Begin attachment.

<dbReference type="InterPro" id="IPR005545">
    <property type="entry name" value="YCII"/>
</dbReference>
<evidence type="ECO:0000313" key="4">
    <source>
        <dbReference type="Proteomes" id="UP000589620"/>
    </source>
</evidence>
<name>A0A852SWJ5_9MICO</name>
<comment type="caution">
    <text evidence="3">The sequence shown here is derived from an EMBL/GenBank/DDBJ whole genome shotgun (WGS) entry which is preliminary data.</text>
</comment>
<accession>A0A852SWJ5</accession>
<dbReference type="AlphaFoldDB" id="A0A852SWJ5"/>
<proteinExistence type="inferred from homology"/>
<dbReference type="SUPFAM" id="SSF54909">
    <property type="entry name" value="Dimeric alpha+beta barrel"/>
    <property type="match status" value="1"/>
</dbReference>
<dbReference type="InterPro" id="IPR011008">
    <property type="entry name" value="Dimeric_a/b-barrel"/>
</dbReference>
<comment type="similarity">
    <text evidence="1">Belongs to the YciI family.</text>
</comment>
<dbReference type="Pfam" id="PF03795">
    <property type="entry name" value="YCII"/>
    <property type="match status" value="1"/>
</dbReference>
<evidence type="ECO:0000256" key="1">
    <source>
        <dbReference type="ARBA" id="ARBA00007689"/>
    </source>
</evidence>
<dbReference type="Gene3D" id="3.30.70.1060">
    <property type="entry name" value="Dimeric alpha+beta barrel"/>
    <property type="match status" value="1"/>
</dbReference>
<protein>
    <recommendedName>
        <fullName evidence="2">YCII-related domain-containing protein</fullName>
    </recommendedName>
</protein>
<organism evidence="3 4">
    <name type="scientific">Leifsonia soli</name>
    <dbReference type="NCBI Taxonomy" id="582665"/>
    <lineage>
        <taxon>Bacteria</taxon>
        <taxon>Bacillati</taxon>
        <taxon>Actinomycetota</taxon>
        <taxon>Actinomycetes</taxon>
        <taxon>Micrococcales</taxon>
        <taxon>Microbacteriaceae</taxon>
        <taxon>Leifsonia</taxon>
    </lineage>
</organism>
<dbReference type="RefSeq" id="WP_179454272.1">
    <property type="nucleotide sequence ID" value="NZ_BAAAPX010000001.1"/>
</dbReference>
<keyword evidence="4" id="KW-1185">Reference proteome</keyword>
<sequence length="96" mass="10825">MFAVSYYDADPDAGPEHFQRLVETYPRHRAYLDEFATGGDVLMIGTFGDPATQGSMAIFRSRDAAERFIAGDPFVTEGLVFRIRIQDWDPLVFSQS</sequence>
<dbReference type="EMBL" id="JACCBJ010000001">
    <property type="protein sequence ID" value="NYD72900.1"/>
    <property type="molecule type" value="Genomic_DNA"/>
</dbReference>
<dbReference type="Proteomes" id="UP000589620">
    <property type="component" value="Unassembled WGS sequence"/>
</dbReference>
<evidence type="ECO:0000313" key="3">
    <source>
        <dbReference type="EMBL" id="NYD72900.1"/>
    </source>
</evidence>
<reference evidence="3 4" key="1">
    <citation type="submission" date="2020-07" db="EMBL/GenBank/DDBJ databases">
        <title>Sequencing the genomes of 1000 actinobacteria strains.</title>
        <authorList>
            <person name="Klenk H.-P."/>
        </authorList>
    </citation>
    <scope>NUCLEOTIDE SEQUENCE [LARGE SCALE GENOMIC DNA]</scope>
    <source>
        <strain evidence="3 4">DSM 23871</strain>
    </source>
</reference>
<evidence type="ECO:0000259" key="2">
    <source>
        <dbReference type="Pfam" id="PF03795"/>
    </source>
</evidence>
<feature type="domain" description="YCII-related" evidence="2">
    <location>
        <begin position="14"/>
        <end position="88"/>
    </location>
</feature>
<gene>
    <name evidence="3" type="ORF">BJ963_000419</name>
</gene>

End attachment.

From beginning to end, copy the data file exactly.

<dbReference type="InterPro" id="IPR005545">
    <property type="entry name" value="YCII"/>
</dbReference>
<evidence type="ECO:0000313" key="4">
    <source>
        <dbReference type="Proteomes" id="UP000589620"/>
    </source>
</evidence>
<name>A0A852SWJ5_9MICO</name>
<comment type="caution">
    <text evidence="3">The sequence shown here is derived from an EMBL/GenBank/DDBJ whole genome shotgun (WGS) entry which is preliminary data.</text>
</comment>
<accession>A0A852SWJ5</accession>
<dbReference type="AlphaFoldDB" id="A0A852SWJ5"/>
<proteinExistence type="inferred from homology"/>
<dbReference type="SUPFAM" id="SSF54909">
    <property type="entry name" value="Dimeric alpha+beta barrel"/>
    <property type="match status" value="1"/>
</dbReference>
<dbReference type="InterPro" id="IPR011008">
    <property type="entry name" value="Dimeric_a/b-barrel"/>
</dbReference>
<comment type="similarity">
    <text evidence="1">Belongs to the YciI family.</text>
</comment>
<dbReference type="Pfam" id="PF03795">
    <property type="entry name" value="YCII"/>
    <property type="match status" value="1"/>
</dbReference>
<evidence type="ECO:0000256" key="1">
    <source>
        <dbReference type="ARBA" id="ARBA00007689"/>
    </source>
</evidence>
<dbReference type="Gene3D" id="3.30.70.1060">
    <property type="entry name" value="Dimeric alpha+beta barrel"/>
    <property type="match status" value="1"/>
</dbReference>
<protein>
    <recommendedName>
        <fullName evidence="2">YCII-related domain-containing protein</fullName>
    </recommendedName>
</protein>
<organism evidence="3 4">
    <name type="scientific">Leifsonia soli</name>
    <dbReference type="NCBI Taxonomy" id="582665"/>
    <lineage>
        <taxon>Bacteria</taxon>
        <taxon>Bacillati</taxon>
        <taxon>Actinomycetota</taxon>
        <taxon>Actinomycetes</taxon>
        <taxon>Micrococcales</taxon>
        <taxon>Microbacteriaceae</taxon>
        <taxon>Leifsonia</taxon>
    </lineage>
</organism>
<dbReference type="RefSeq" id="WP_179454272.1">
    <property type="nucleotide sequence ID" value="NZ_BAAAPX010000001.1"/>
</dbReference>
<keyword evidence="4" id="KW-1185">Reference proteome</keyword>
<sequence length="96" mass="10825">MFAVSYYDADPDAGPEHFQRLVETYPRHRAYLDEFATGGDVLMIGTFGDPATQGSMAIFRSRDAAERFIAGDPFVTEGLVFRIRIQDWDPLVFSQS</sequence>
<dbReference type="EMBL" id="JACCBJ010000001">
    <property type="protein sequence ID" value="NYD72900.1"/>
    <property type="molecule type" value="Genomic_DNA"/>
</dbReference>
<dbReference type="Proteomes" id="UP000589620">
    <property type="component" value="Unassembled WGS sequence"/>
</dbReference>
<evidence type="ECO:0000313" key="3">
    <source>
        <dbReference type="EMBL" id="NYD72900.1"/>
    </source>
</evidence>
<reference evidence="3 4" key="1">
    <citation type="submission" date="2020-07" db="EMBL/GenBank/DDBJ databases">
        <title>Sequencing the genomes of 1000 actinobacteria strains.</title>
        <authorList>
            <person name="Klenk H.-P."/>
        </authorList>
    </citation>
    <scope>NUCLEOTIDE SEQUENCE [LARGE SCALE GENOMIC DNA]</scope>
    <source>
        <strain evidence="3 4">DSM 23871</strain>
    </source>
</reference>
<evidence type="ECO:0000259" key="2">
    <source>
        <dbReference type="Pfam" id="PF03795"/>
    </source>
</evidence>
<feature type="domain" description="YCII-related" evidence="2">
    <location>
        <begin position="14"/>
        <end position="88"/>
    </location>
</feature>
<gene>
    <name evidence="3" type="ORF">BJ963_000419</name>
</gene>